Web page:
Tompkins County (Ithaca) SPCA also moving away from "no kill" language

The writer is the Executive Director of the Tompkins County SPCA.

Abigail Smith
Ithaca

Originally published June 7, 2007


Today I stopped down to see Lou “The Hot Dog Man” to thank him for the fundraiser he recently did to benefit the animals at the Tompkins County SPCA. Upon introducing myself as its new director, Lou threw up his arms and announced to Ithaca Commons that I'd arrived. “We love the SPCA!” he cried, and many seemed to concur.

But not the woman standing behind me. “I don't support 'No Kill' shelters,'” she stated. Blast! There's that bad language again, I thought. “There is no such thing,” she said.

She's right. Several years ago the term “No Kill” was touted all over town — all over the country, really — and it's not true. Most national organizations are slowly changing the words they use to describe a policy that does not accept the practice of euthanizing healthy animals for the sole purpose of making room for others.

We don't kill for space — that's what “No Kill” is supposed to mean. The new term being used is “adoption guarantee.” We guarantee that every single adoptable animal will remain in our care until the day they go home.

I hope the lady at Lou's reads the paper. I hope people know that the SPCA isn't a hospice for suffering pets, but a place that makes tough decisions everyday about sick, diseased, dangerously aggressive or otherwise untreatable animals.

I hope people can forget that marketing campaign from years ago and believe that the SPCA will always make the most humane decision that we can for each animal — including euthanasia.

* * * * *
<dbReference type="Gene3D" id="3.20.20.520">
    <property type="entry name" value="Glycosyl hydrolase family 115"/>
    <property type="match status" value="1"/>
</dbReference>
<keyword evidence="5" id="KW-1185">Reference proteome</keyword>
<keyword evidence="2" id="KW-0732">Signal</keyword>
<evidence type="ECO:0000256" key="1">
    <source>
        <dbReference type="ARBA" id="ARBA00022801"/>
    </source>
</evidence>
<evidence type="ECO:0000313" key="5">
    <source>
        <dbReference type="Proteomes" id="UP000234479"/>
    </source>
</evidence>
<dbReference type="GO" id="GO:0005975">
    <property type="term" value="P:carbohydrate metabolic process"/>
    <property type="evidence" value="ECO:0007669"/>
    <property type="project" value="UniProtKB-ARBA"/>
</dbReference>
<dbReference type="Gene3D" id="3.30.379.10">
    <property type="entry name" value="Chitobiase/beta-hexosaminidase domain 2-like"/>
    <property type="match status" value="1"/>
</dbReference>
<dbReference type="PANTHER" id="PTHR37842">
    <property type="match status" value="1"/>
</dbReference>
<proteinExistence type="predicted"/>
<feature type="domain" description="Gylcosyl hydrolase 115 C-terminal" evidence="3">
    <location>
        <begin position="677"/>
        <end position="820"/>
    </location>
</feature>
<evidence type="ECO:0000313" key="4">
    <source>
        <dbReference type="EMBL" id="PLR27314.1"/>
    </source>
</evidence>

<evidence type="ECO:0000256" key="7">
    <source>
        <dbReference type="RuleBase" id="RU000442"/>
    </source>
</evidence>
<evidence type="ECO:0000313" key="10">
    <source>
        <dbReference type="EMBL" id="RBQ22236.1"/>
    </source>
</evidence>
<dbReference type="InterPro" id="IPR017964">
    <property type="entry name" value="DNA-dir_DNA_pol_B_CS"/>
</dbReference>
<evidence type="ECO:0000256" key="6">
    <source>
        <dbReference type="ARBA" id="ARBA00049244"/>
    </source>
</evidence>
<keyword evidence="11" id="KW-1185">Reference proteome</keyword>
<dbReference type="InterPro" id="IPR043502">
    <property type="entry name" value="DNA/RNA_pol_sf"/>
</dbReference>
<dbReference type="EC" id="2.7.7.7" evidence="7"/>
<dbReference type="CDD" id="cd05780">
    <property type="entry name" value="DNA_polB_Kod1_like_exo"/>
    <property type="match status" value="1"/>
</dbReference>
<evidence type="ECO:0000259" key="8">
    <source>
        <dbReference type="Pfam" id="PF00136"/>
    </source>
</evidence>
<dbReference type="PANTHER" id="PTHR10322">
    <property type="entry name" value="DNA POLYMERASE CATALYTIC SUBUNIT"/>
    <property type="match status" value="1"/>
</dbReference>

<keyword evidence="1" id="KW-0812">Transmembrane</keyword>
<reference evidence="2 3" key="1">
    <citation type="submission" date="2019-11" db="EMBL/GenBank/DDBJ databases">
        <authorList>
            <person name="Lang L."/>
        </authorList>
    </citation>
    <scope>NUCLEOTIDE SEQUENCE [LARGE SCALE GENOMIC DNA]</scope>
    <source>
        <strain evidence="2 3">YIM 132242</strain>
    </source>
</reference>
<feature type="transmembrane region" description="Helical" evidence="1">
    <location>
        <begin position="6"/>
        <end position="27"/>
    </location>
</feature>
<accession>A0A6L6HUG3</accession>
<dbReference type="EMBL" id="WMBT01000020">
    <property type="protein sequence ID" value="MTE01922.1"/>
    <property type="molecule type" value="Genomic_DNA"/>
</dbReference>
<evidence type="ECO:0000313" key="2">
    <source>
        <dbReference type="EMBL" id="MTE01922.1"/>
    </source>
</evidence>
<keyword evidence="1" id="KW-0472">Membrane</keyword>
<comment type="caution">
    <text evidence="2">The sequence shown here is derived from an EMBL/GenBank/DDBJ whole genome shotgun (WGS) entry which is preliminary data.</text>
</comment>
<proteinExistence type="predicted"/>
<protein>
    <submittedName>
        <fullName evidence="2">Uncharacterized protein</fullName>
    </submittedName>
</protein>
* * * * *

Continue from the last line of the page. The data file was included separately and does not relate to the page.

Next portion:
ADOPTION GUARANTEE?? Doesn't that sound a little like "limited admission"? Can you guarantee that you will adopt out a vicious dog or a terminally ill dog or cat? I don't think so. That leaves you with a "turn away" or translated, a dumped pet. Again a term designed to fool the public. I vote for straight forward language that people understand - we don't accept those we feel are not adoptable. Course then you have to go into the definition of "adoptable" and that is a whole nuther post.

4 comments:

happy camper said...

i couldn't agree more

Honesty Helps said...

Speaking of death (forgive me), I just finished reading the rantings of Whine-ograd on his blog about Tangipahoa Parish. This shelter had a very serious outbreak of disease and 170 dogs went down all at once. Course Whine-ograd blamed HSUS because this shelter is a "partner", like that explains why the disease chose that shelter.

If any of the dogs, sick or not, were adopted out, it could have meant an outbreak in the entire community. The non-sick ones could be carrying the disease. If you took one of these non-sick dogs home and they infected your other pet, how would you feel? In Whine-ograd's perfect world, you would spend hundreds or thousands of dollars to treat the adopted dog and your other pets. Yea, right, people do this. Or if the infected dog were to get away and run the neighborhoods, infecting other people's pets, how would you feel?